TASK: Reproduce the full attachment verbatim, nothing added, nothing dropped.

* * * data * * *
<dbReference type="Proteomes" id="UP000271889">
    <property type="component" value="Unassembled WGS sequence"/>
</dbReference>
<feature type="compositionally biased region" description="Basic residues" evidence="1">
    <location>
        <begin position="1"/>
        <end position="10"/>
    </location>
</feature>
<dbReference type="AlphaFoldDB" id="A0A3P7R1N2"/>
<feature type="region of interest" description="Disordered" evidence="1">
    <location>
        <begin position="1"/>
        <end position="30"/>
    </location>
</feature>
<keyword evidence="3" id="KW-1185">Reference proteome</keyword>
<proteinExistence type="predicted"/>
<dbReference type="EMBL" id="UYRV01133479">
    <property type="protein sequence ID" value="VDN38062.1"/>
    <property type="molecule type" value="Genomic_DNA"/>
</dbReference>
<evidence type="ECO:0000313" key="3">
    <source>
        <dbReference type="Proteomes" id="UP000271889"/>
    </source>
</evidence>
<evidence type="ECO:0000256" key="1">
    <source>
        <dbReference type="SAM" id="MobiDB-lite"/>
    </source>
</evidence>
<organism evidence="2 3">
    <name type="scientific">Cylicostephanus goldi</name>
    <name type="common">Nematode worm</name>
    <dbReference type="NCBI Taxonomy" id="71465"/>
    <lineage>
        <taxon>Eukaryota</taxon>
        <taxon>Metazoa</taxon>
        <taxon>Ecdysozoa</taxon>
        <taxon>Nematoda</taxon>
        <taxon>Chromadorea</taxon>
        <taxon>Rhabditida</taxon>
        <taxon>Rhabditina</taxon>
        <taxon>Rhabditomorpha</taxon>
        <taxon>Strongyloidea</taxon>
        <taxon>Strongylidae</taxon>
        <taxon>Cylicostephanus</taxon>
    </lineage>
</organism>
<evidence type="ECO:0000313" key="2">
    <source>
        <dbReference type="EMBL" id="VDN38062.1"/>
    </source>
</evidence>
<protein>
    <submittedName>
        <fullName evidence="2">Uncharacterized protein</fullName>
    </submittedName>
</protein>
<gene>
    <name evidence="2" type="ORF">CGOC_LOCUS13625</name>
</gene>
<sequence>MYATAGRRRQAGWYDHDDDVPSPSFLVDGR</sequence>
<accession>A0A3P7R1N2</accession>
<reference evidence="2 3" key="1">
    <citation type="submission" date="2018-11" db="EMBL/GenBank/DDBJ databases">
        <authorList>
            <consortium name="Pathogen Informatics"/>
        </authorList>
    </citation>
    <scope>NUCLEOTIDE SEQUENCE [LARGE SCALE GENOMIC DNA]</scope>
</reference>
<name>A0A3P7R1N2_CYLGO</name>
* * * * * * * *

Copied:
<dbReference type="Proteomes" id="UP000271889">
    <property type="component" value="Unassembled WGS sequence"/>
</dbReference>
<feature type="compositionally biased region" description="Basic residues" evidence="1">
    <location>
        <begin position="1"/>
        <end position="10"/>
    </location>
</feature>
<dbReference type="AlphaFoldDB" id="A0A3P7R1N2"/>
<feature type="region of interest" description="Disordered" evidence="1">
    <location>
        <begin position="1"/>
        <end position="30"/>
    </location>
</feature>
<keyword evidence="3" id="KW-1185">Reference proteome</keyword>
<proteinExistence type="predicted"/>
<dbReference type="EMBL" id="UYRV01133479">
    <property type="protein sequence ID" value="VDN38062.1"/>
    <property type="molecule type" value="Genomic_DNA"/>
</dbReference>
<evidence type="ECO:0000313" key="3">
    <source>
        <dbReference type="Proteomes" id="UP000271889"/>
    </source>
</evidence>
<evidence type="ECO:0000256" key="1">
    <source>
        <dbReference type="SAM" id="MobiDB-lite"/>
    </source>
</evidence>
<organism evidence="2 3">
    <name type="scientific">Cylicostephanus goldi</name>
    <name type="common">Nematode worm</name>
    <dbReference type="NCBI Taxonomy" id="71465"/>
    <lineage>
        <taxon>Eukaryota</taxon>
        <taxon>Metazoa</taxon>
        <taxon>Ecdysozoa</taxon>
        <taxon>Nematoda</taxon>
        <taxon>Chromadorea</taxon>
        <taxon>Rhabditida</taxon>
        <taxon>Rhabditina</taxon>
        <taxon>Rhabditomorpha</taxon>
        <taxon>Strongyloidea</taxon>
        <taxon>Strongylidae</taxon>
        <taxon>Cylicostephanus</taxon>
    </lineage>
</organism>
<evidence type="ECO:0000313" key="2">
    <source>
        <dbReference type="EMBL" id="VDN38062.1"/>
    </source>
</evidence>
<protein>
    <submittedName>
        <fullName evidence="2">Uncharacterized protein</fullName>
    </submittedName>
</protein>
<gene>
    <name evidence="2" type="ORF">CGOC_LOCUS13625</name>
</gene>
<sequence>MYATAGRRRQAGWYDHDDDVPSPSFLVDGR</sequence>
<accession>A0A3P7R1N2</accession>
<reference evidence="2 3" key="1">
    <citation type="submission" date="2018-11" db="EMBL/GenBank/DDBJ databases">
        <authorList>
            <consortium name="Pathogen Informatics"/>
        </authorList>
    </citation>
    <scope>NUCLEOTIDE SEQUENCE [LARGE SCALE GENOMIC DNA]</scope>
</reference>
<name>A0A3P7R1N2_CYLGO</name>